AHMEDABAD: Yogi Adityanath, recently appointed chief minister of Uttar Pradesh, has a close Gujarat connection apart from his ties with PM Narendra Modi.
The erstwhile mahant of a math (ashram) of Nath sampradaya in Visnagar, Mahant Gulabnath Bapu, who was born as a Muslim with the name Gul Mohammad Pathan, was the ‘gurubhai’ of today’s UP CM, considered a Hindu hardliner.
Mahant Avaidyanath, the guru of Adityanath, was also the guru of Gulabnath Bapu. Their relation was so strong that when Gulabnath, 86, breathed his last, Adityanath came to Visnagar, Gujarat, to perform his last rites on December 6, 2016, and he also appointed the new mahant of the math, Sankarnath. The math runs temples and annakshetra (place providing free meals) in Visnagar and Vadgam.
Gulabnath had taken diksha at the age of 18 from Mahant Balaknath at Vadgam.
“Bapu was the sixth generation in guru-shishya lineage. His association with Mahant Avaidyanath of Gorakhpur math and guru of Adityanath Yogi was very old due to the dynamics of Nath sampradaya.” said Sankarnath, the newly appointed mahant of the Visnagar math.
“Bapu also considered Avaidyanath his guru and thus he considered Adityanath as his gurubhai,” Sankarnath said.
“Bapu was invited to Gorakhpur for every major event. When he went there last year, Adityanath had him felicitated by PM Narendra Modi,” said Shankarnath.
Adityanath visits the math at Visnagar at least 2-3 times annually, said Shankarnath, adding that any Gujarat visit by the yogi starts from Visnagar.
“Yogi used to phone regularly to get updates on Bapu’s health. It is not just about the Nath sampradaya connection as there are other places in Gujarat with presence of the sampradaya, but he feels connected to this place,” Sankarnath added.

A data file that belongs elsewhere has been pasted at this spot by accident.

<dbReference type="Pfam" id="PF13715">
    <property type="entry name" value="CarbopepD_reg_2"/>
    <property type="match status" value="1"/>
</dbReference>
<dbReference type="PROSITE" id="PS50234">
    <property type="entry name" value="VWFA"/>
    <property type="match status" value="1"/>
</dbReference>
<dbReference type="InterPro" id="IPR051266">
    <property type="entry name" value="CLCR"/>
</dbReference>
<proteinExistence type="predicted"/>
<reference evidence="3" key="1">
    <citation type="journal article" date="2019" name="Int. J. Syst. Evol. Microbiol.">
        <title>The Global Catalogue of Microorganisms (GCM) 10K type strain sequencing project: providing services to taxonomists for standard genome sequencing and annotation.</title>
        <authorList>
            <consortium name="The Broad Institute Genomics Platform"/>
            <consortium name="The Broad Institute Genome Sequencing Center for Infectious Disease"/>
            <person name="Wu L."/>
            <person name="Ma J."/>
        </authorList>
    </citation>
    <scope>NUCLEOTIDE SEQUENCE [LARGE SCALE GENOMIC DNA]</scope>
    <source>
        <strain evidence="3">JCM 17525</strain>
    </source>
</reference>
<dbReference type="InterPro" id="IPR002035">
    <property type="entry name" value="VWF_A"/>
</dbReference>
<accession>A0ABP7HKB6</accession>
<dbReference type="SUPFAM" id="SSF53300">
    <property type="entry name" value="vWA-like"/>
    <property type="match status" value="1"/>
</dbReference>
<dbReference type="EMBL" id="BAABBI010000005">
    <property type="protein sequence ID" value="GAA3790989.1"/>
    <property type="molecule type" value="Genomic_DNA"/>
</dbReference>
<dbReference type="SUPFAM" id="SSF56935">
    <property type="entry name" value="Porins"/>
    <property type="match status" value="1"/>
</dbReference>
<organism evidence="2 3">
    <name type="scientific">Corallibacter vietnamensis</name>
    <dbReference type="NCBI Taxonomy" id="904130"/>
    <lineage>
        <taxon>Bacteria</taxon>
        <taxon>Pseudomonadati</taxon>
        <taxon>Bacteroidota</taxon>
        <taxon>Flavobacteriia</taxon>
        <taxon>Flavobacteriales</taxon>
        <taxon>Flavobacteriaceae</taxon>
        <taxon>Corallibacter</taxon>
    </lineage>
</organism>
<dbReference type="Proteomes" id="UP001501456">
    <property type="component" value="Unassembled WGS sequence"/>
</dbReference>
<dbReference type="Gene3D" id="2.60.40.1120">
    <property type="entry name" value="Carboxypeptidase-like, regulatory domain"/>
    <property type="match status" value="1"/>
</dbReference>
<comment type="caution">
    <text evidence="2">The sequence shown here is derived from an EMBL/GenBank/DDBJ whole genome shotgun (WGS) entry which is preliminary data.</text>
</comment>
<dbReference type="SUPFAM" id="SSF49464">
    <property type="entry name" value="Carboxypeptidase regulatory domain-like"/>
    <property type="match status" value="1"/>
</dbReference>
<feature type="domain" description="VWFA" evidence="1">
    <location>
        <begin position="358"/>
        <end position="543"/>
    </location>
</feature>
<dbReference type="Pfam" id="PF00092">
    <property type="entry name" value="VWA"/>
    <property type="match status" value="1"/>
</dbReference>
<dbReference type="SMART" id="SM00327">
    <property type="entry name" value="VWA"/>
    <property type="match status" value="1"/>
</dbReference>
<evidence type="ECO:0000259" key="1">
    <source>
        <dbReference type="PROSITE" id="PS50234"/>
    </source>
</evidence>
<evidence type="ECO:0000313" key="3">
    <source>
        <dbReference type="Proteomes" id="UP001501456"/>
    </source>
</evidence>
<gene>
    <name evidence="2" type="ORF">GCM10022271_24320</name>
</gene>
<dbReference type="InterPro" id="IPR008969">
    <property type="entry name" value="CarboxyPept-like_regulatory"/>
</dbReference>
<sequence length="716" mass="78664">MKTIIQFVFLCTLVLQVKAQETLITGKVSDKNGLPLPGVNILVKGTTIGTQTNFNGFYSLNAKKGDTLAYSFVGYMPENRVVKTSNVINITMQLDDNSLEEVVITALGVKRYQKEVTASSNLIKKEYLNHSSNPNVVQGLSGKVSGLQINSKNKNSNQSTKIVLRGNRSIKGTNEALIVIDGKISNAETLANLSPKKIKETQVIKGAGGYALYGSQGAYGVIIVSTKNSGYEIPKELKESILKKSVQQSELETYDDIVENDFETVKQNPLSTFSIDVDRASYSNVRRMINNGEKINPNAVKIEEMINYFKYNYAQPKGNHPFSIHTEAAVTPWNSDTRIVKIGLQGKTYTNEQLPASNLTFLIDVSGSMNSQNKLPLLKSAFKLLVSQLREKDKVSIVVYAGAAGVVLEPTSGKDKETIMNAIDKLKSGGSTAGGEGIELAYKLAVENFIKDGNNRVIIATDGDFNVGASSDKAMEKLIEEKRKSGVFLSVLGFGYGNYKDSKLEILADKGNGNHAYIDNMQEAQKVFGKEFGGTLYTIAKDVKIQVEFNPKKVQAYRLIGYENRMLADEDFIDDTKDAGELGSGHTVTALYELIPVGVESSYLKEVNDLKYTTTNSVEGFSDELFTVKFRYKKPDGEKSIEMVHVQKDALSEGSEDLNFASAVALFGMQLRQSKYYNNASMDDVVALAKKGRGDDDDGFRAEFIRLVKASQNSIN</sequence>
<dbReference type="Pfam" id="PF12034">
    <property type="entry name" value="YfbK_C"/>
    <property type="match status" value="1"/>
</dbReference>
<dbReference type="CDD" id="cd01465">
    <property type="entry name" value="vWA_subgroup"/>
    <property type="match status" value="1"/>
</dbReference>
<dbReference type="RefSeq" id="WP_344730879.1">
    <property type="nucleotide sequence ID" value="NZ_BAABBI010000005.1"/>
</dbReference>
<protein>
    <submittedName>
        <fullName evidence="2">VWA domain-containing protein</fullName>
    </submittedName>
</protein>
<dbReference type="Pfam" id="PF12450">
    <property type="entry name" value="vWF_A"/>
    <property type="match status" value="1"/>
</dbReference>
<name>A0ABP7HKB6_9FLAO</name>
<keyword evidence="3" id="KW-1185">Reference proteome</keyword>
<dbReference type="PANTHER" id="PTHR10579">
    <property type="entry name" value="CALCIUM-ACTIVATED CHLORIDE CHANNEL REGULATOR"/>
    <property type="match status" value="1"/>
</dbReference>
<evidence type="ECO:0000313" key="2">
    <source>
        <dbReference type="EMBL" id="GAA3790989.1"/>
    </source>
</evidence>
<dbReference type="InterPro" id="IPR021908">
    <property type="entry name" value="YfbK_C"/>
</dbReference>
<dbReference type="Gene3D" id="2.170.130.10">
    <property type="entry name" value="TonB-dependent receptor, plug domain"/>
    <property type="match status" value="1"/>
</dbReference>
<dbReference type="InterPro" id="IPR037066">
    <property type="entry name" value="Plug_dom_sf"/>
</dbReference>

Mahant Sankarnath has high hopes about the UP CM.
“We know him for the past 25 years. He is energetic, has new ideas and is a just person. He will not tolerate anything against tradition,” said Sankarnath.
Gulabnath Bapu was born in a Muslim family that traces its roots to Jhalod. The family, associated with farming and labour activities, first settled in Dehvasan village and later shifted to nearby Vadgam in Banaskantha district.
He came across Mahant Balaknath at the age of 18 years. After witnessing the mahant’s activities, young Gul got attracted towards him and the sect, and decided to take diksha.
Dilawar Khan Pathan, Balaknath’s nephew, said that the roots of his transformation can be found in Bapu’s upbringing.
“My grandmother had died when her children were very young and thus they grew up with their grandfather, Hafi Khan. A follower of Sufi tradition, Hafi Khan used to recite bhajans and respect all religions,” said Pathan, adding, “These early memories might have played an important role when the 18-year-old Gul decided to take diksha.”
Pathan says he is not surprised by people reacting to the fact that a Muslim man not only became a Hindu, but also a revered mahant.
“There were no such watertight compartments of religion when the incident took place, both for Nath sampraday and my family. All religions show the way to reach God and everyone would have his or her calling for the same,” said Pathan.